Saul Loeb-Pool/Getty Images(WASHINGTON) — President Donald Trump continued his fervent support of his Supreme Court nominee Brett Kavanaugh, calling for a "comprehensive" but "quick" FBI investigation into claims of sexual misconduct as the agency works to meet a looming deadline.
Trump, who criticized what he characterized as unfair treatment of his pick to the high court said: "We don't want to go on a witch hunt, do we?"
However, the president said he does think Kavanaugh should be interviewed by the FBI. "I think so," the president said. "It's fine if they do. I don't know. That's up to them."
Kavanaugh faced tough questions from the Senate Judiciary Committee on Thursday on allegations from California professor Christine Blasey Ford that he attempted to sexually assault her when they were both high school students in suburban Maryland decades ago.
Kavanaugh denies the claim.
Ford also testified before the committee on Thursday – an emotionally-charged appearance in which she described in detail what she says happened that night.
On Friday, the White House, after the urging of the Senate Judiciary Committee, directed the FBI to look into what they deem as "credible" claims of sexual assault.
On Monday, Trump said he "would look at" whether FBI witnesses corroborate the accounts of any accusers.
"I think the FBI should do what they have to do to get to the answer," Trump said. "I want them to do a very comprehensive investigation, whatever that means according to the Senators and the Republicans and the Republican majority, I want them to do that." That being said, I would like it to go quickly… It's unfair to him."
When asked if his administration is putting limits on the investigation, the president said: "My White House is doing whatever the Senate wants … It is up to me, but I'm instructing them as per what I feel what the Senate wants."
Those senators include Sen. Jeff Flake, a key vote and member of the Senate Judiciary Committee, who urged on Friday that GOP colleagues support a supplemental FBI background investigation of Kavanaugh.
"We certainly want the FBI to do a real investigation," the retiring Arizona Republican said at an event on Monday. "It does no good to have an investigation that just gives us more cover … we actually need to find out what we can find out."
Ford's legal team said Sunday they have not yet been contacted by the FBI despite the narrowing time frame for the investigation President Donald Trump ordered Friday.
A source familiar with the matter confirmed Sunday that Deborah Ramirez, who alleges Kavanaugh exposed himself to her in college had been contacted by the FBI and had an interview regarding her allegations against Kavanaugh. During the hours-long interview, Ramirez stood by the experiences she detailed to the New Yorker in an article published a week ago, the source added.
She also provided FBI agents with a list of witnesses, a source with knowledge of her interview told ABC News.
On Saturday, Ramirez' attorney John Clune confirmed that the FBI had reached out to her: "We can confirm the FBI has reached out to interview Ms. Ramirez and she has agreed to cooperate with their investigation. Out of respect for the integrity of the process, we will have no further comment at this time,” Clune said.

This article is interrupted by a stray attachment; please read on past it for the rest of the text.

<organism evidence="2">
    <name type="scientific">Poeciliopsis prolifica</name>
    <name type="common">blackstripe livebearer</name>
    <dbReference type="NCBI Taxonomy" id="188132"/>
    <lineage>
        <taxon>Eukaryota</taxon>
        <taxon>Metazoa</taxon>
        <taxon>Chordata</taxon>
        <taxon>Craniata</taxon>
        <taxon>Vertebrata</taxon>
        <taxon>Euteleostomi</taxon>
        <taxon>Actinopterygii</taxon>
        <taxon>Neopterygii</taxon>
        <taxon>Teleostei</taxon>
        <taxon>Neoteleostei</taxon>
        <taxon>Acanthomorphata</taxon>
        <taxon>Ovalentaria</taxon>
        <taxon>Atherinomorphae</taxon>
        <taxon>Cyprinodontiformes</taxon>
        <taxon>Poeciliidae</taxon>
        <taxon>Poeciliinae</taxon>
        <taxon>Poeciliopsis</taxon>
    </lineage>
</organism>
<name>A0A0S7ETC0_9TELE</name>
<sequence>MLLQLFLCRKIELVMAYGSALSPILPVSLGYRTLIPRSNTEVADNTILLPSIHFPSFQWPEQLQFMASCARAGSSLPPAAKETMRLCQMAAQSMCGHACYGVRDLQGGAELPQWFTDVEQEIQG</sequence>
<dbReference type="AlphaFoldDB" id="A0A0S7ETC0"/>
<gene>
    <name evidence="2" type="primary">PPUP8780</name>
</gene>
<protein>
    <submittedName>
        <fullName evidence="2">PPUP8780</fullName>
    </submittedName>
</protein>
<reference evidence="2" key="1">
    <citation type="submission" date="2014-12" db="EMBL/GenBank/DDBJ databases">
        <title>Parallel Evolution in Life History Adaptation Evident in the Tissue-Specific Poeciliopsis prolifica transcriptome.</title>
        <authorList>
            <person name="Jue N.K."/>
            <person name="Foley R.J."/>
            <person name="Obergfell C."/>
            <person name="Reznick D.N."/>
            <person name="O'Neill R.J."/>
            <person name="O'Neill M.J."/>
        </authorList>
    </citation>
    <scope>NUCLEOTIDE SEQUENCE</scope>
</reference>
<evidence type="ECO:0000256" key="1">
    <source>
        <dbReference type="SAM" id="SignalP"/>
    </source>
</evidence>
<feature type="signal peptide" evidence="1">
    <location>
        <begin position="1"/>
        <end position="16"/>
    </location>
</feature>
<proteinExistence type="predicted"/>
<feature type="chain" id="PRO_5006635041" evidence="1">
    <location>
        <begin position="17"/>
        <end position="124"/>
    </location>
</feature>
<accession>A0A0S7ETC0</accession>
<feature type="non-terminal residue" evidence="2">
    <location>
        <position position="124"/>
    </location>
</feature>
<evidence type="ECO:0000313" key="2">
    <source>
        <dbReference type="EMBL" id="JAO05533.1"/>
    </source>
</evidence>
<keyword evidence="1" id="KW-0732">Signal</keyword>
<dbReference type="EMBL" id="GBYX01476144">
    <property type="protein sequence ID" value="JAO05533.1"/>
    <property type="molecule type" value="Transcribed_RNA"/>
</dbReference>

Julie Swetnick, the third woman to come forward publicly with public allegations about Kavanaugh, had not been contacted by the FBI about the allegations as of Saturday night, her lawyer Michael Avenatti told ABC News and tweeted.
Swetnick's allegations have been undercut by Republicans, including Graham, who called her allegation "outrageous," and Senate Majority Leader Mitch McConnell, who sent a press release Sunday attacking Swetnick “by the numbers” and calling her "not credible at all."
When asked Monday if all three accusers should be interviewed, Trump hedged on his answer.
"I think the FBI should interview anybody that they want within reason," he said. "They should interview, but also be guided. I'm being guided by what the senators are looking for."
Trump later said that he didn't think his Supreme Court pick lied about his drinking during his testimony before the Senate Judiciary Committee.
He then pivoted to his own drinking habits, telling reporters, "I'm not a drinker and I can honestly say I never had a beer in my life."
Trump defended his nominee, saying that many high schoolers "drink beer and go crazy."
The president also stood by another ally, Sen. Lindsey Graham, R-S.C., who emerged as a key Kavanaugh supporter throughout the confirmation process.
During Thursday's hearing, Graham said, "This is the most unethical sham since I've been in politics."
At the press conference on Monday, Trump said he thought Graham was "terrific."
"Lindsey Graham I thought was terrific the other day," he said. "He brought up one point that is now being discussed by a lot of people and that's who is going to want to run for office and be in office and take an appointment to not just the supreme court, but many positions?"
Elaborating on a possible backup option if the FBI investigation turns up information that would lead Congress to not move forward with Kavanaugh's confirmation, Trump said, "I don't want to talk about plan B. I hope he gets approved. I hope the report comes out like I really think it should."

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